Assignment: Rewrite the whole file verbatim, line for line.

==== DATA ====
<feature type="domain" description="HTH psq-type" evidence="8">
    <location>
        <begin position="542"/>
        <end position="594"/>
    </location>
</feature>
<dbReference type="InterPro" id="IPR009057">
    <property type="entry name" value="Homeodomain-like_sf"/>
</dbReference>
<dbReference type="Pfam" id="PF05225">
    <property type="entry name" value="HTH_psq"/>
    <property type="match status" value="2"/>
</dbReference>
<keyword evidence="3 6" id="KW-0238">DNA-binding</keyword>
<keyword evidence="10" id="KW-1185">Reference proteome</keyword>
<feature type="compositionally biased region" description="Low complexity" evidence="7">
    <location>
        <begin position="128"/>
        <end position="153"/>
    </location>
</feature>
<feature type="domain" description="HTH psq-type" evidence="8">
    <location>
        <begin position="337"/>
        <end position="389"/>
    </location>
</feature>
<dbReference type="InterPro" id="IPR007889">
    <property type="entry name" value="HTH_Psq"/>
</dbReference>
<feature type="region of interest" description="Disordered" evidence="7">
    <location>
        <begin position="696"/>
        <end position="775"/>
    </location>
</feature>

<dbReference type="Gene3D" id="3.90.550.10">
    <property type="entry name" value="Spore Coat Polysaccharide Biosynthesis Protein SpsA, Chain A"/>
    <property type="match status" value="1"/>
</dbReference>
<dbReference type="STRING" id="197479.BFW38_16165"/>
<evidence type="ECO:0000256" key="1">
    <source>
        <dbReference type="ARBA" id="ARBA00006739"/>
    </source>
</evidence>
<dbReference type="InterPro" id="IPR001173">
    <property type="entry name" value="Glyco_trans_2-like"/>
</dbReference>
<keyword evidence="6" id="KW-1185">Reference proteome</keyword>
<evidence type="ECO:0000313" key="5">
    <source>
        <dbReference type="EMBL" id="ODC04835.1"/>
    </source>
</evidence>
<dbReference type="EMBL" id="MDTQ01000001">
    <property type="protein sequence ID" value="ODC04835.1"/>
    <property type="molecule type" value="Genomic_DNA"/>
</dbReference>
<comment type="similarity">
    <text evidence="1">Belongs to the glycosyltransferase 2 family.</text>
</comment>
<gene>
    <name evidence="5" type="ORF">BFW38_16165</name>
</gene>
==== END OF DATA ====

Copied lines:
<feature type="domain" description="HTH psq-type" evidence="8">
    <location>
        <begin position="542"/>
        <end position="594"/>
    </location>
</feature>
<dbReference type="InterPro" id="IPR009057">
    <property type="entry name" value="Homeodomain-like_sf"/>
</dbReference>
<dbReference type="Pfam" id="PF05225">
    <property type="entry name" value="HTH_psq"/>
    <property type="match status" value="2"/>
</dbReference>
<keyword evidence="3 6" id="KW-0238">DNA-binding</keyword>
<keyword evidence="10" id="KW-1185">Reference proteome</keyword>
<feature type="compositionally biased region" description="Low complexity" evidence="7">
    <location>
        <begin position="128"/>
        <end position="153"/>
    </location>
</feature>
<feature type="domain" description="HTH psq-type" evidence="8">
    <location>
        <begin position="337"/>
        <end position="389"/>
    </location>
</feature>
<dbReference type="InterPro" id="IPR007889">
    <property type="entry name" value="HTH_Psq"/>
</dbReference>
<feature type="region of interest" description="Disordered" evidence="7">
    <location>
        <begin position="696"/>
        <end position="775"/>
    </location>
</feature>

<dbReference type="Gene3D" id="3.90.550.10">
    <property type="entry name" value="Spore Coat Polysaccharide Biosynthesis Protein SpsA, Chain A"/>
    <property type="match status" value="1"/>
</dbReference>
<dbReference type="STRING" id="197479.BFW38_16165"/>
<evidence type="ECO:0000256" key="1">
    <source>
        <dbReference type="ARBA" id="ARBA00006739"/>
    </source>
</evidence>
<dbReference type="InterPro" id="IPR001173">
    <property type="entry name" value="Glyco_trans_2-like"/>
</dbReference>
<keyword evidence="6" id="KW-1185">Reference proteome</keyword>
<evidence type="ECO:0000313" key="5">
    <source>
        <dbReference type="EMBL" id="ODC04835.1"/>
    </source>
</evidence>
<dbReference type="EMBL" id="MDTQ01000001">
    <property type="protein sequence ID" value="ODC04835.1"/>
    <property type="molecule type" value="Genomic_DNA"/>
</dbReference>
<comment type="similarity">
    <text evidence="1">Belongs to the glycosyltransferase 2 family.</text>
</comment>
<gene>
    <name evidence="5" type="ORF">BFW38_16165</name>
</gene>